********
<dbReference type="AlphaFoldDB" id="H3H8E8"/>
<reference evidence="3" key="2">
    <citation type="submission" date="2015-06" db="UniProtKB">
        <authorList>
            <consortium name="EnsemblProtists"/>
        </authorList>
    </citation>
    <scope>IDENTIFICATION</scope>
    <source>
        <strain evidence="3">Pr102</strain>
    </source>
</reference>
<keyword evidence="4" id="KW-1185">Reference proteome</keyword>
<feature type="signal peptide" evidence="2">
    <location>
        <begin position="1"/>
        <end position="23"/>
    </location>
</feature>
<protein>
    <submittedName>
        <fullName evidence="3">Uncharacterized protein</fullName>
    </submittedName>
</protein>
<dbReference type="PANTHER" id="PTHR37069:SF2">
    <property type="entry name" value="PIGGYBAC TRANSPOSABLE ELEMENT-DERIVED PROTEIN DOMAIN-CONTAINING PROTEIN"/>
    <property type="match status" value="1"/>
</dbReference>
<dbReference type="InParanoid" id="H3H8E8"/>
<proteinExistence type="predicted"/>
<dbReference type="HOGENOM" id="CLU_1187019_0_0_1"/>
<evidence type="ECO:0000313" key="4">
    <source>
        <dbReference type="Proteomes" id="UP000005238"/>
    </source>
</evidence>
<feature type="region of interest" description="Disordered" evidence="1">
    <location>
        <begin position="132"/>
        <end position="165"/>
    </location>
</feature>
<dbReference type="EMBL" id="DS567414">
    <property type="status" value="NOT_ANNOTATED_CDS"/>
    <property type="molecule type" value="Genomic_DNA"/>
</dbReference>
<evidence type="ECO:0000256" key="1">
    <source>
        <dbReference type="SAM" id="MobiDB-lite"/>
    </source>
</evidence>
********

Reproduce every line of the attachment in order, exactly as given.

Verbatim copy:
<dbReference type="AlphaFoldDB" id="H3H8E8"/>
<reference evidence="3" key="2">
    <citation type="submission" date="2015-06" db="UniProtKB">
        <authorList>
            <consortium name="EnsemblProtists"/>
        </authorList>
    </citation>
    <scope>IDENTIFICATION</scope>
    <source>
        <strain evidence="3">Pr102</strain>
    </source>
</reference>
<keyword evidence="4" id="KW-1185">Reference proteome</keyword>
<feature type="signal peptide" evidence="2">
    <location>
        <begin position="1"/>
        <end position="23"/>
    </location>
</feature>
<protein>
    <submittedName>
        <fullName evidence="3">Uncharacterized protein</fullName>
    </submittedName>
</protein>
<dbReference type="PANTHER" id="PTHR37069:SF2">
    <property type="entry name" value="PIGGYBAC TRANSPOSABLE ELEMENT-DERIVED PROTEIN DOMAIN-CONTAINING PROTEIN"/>
    <property type="match status" value="1"/>
</dbReference>
<dbReference type="InParanoid" id="H3H8E8"/>
<proteinExistence type="predicted"/>
<dbReference type="HOGENOM" id="CLU_1187019_0_0_1"/>
<evidence type="ECO:0000313" key="4">
    <source>
        <dbReference type="Proteomes" id="UP000005238"/>
    </source>
</evidence>
<feature type="region of interest" description="Disordered" evidence="1">
    <location>
        <begin position="132"/>
        <end position="165"/>
    </location>
</feature>
<dbReference type="EMBL" id="DS567414">
    <property type="status" value="NOT_ANNOTATED_CDS"/>
    <property type="molecule type" value="Genomic_DNA"/>
</dbReference>
<evidence type="ECO:0000256" key="1">
    <source>
        <dbReference type="SAM" id="MobiDB-lite"/>
    </source>
</evidence>